The government is saying that streamlining the budget would get us out of debt a lot faster. We do need to get ourselves out of debt but I don’t think cutting out the school budget is going to help. Since Indiana gets the majority of its income from taxes, wouldn’t they want students to get jobs in the higher tax bracket? That way they could get more money and not have to struggle. They could also raise property tax just a little bit and to cut out some of the tax breaks that big corporations get and collect the money that way. They say schools need to know how to work on a tight budget because they will not always have the budgets that they had in the past or even now. It’s true that schools need to be better prepared for when something like budget cuts happen but the government should have taken it little by little and not a huge chunk of it all at the same time. By decreasing it little by little, it can better prepare the schools and they can have time to save and plan their budget around what they will get. By taking so much in a short period of time, they had to struggle with trying to find ways to still be able to run when so much of its budget was cut out. The government suggested that students do not need the “high tech toys” to earn a quality education.
Bush’s tax cut plan comprised a number of intiatives which were based on the General Tax Cut Plan proposed by administration in 2001 and further comprised those amendments that have been submitted to redefine priorities. The integral part to the plan is ‘the smaller tax cut’ which was included in a $2. 2 trillion budget for fiscal 2004 that the Senate adopted with restrictions. In general terms, ...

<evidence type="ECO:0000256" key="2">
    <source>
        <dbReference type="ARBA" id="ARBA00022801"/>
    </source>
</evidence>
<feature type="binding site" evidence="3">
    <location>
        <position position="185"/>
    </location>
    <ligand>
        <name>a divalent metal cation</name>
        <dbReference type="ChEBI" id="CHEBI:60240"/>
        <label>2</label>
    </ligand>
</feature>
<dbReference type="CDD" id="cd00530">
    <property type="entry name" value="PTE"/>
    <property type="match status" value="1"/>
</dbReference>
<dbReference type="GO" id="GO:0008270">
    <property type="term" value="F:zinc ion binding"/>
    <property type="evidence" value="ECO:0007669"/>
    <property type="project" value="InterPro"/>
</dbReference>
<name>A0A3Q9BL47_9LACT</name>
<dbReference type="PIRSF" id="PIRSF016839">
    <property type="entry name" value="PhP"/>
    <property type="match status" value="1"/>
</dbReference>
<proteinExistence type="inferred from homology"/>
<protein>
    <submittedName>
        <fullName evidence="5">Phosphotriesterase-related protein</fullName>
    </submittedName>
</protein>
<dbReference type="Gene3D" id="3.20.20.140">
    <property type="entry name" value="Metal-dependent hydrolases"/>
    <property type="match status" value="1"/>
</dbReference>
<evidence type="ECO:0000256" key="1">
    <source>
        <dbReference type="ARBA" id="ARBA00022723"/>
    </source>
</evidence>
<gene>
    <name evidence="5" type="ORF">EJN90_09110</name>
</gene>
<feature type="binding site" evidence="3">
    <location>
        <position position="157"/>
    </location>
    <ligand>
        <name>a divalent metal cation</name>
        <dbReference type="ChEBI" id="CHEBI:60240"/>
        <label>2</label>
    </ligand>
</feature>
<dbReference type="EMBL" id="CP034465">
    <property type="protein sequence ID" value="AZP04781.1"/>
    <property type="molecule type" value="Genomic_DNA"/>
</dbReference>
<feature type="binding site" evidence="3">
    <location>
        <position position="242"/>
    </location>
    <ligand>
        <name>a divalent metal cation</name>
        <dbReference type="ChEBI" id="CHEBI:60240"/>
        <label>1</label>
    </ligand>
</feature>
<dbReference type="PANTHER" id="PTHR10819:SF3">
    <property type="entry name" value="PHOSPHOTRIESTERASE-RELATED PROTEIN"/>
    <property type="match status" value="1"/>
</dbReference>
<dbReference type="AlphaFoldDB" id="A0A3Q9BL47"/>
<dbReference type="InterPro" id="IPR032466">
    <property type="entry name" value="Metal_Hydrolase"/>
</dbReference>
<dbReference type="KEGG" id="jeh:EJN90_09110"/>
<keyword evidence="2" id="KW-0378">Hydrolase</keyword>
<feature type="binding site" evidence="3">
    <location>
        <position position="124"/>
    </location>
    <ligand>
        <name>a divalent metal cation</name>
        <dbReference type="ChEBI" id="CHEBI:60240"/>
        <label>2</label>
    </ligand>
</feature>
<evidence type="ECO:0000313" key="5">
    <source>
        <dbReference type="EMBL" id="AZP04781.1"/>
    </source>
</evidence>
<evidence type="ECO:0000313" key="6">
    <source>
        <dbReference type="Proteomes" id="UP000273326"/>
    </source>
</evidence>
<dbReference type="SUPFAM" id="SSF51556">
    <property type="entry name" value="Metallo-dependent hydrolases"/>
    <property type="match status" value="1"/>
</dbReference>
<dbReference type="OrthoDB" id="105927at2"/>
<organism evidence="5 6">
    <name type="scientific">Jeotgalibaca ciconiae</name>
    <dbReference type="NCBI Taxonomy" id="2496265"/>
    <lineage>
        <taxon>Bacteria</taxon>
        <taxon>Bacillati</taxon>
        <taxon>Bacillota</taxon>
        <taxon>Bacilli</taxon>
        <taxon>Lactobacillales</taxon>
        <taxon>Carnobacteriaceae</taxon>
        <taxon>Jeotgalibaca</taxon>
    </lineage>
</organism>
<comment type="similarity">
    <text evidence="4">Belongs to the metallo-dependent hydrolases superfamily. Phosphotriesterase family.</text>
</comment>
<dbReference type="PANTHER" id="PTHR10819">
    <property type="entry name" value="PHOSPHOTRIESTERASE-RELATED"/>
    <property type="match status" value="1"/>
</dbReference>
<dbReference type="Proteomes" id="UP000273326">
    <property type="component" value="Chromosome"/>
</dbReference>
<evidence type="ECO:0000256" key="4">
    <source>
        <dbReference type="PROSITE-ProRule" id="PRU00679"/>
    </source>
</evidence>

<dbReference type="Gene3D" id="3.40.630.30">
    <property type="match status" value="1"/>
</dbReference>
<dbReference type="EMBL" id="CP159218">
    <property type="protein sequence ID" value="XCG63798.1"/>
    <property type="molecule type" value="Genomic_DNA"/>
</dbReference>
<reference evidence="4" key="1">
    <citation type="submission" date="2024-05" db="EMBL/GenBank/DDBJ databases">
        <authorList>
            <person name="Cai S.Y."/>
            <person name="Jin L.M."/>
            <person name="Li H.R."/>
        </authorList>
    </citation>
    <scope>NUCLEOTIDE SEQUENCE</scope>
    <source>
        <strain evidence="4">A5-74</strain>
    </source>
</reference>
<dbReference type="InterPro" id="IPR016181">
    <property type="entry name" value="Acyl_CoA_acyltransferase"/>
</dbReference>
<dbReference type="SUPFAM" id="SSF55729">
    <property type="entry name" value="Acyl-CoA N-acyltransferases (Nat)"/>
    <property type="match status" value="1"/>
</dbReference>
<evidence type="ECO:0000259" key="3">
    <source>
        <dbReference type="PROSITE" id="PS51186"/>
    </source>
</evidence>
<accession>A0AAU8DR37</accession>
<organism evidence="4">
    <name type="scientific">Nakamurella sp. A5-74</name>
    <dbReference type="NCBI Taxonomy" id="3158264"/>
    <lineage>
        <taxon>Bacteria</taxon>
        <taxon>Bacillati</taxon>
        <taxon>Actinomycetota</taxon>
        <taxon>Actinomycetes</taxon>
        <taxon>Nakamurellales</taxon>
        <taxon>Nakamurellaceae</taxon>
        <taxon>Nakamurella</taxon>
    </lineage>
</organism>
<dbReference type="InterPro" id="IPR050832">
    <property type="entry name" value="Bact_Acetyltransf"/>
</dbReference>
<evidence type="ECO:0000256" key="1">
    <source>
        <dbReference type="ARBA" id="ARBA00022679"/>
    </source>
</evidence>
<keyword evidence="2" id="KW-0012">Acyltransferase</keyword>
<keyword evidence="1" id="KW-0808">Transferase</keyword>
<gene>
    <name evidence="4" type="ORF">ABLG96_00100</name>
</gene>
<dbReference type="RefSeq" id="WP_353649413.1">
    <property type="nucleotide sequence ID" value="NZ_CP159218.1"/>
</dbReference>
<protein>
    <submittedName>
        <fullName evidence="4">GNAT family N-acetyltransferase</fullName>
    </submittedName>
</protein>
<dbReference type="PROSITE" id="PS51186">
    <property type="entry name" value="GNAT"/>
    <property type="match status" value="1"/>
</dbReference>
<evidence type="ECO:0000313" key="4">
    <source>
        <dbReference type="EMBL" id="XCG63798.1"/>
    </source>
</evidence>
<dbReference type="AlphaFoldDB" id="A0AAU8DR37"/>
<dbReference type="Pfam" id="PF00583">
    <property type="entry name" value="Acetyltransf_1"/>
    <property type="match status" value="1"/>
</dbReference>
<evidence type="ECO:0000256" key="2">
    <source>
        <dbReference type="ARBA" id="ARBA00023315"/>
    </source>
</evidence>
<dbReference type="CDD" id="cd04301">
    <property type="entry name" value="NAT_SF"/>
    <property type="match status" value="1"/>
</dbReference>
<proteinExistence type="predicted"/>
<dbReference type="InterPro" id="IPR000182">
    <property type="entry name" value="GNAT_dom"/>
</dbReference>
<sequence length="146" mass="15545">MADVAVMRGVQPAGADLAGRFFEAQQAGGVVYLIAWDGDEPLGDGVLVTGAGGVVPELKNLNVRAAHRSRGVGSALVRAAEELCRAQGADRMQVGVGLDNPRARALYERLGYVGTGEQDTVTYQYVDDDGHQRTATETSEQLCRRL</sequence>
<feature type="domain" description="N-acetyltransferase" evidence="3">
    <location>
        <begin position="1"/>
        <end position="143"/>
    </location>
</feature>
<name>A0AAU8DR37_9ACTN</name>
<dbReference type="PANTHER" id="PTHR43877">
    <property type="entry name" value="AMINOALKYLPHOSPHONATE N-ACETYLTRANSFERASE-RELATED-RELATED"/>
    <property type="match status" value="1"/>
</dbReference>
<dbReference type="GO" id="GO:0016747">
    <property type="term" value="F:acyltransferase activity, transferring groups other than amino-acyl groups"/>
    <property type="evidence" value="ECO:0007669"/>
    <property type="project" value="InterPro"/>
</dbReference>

That all they do is hinder the education process and give teachers a cop out instead of actually teaching. I disagree with that for many reasons. Technology is becoming more and more integrated into our society and we should have a work force that reflects that. Students should know how to use a computer and how to use the Microsoft Office package on their computers. It is basic computer skills but it does give them a leg up in getting a job. I also don’t think it hinders learning at all. It gives some of the hands on students a chance to get a different method of learning. Sitting down and hearing a teacher lecture for hours on end can get boring and students end up tuning their teacher’s voice out and not paying attention and learning. Now if they had something to do like a Smart Board that was connected to a clicker system, teachers could incorporate questions into the lecture to be sure that student understand the material before they move on to the next subject.
Cutting the budget is going to only make thing worse for the state of Indiana. All of the cuts they are making are pushing people to other states so they can get a better education and more job opportunities. If the government just raises taxes temporarily and to cut the tax breaks corporations receive, they would be in better shape to educate their future residents instead of them living off of it.
Everyone has a different upbringing and with that comes a different education. I had a major change in my education two years ago. Only two years I moved from Germany, where I had done all my schoolwork in German to New Zealand, where I had to do my schoolwork in English and hardly knew anyone. I had to cope with doing my sixth form certificate in English, as well as jump one and a half years to ...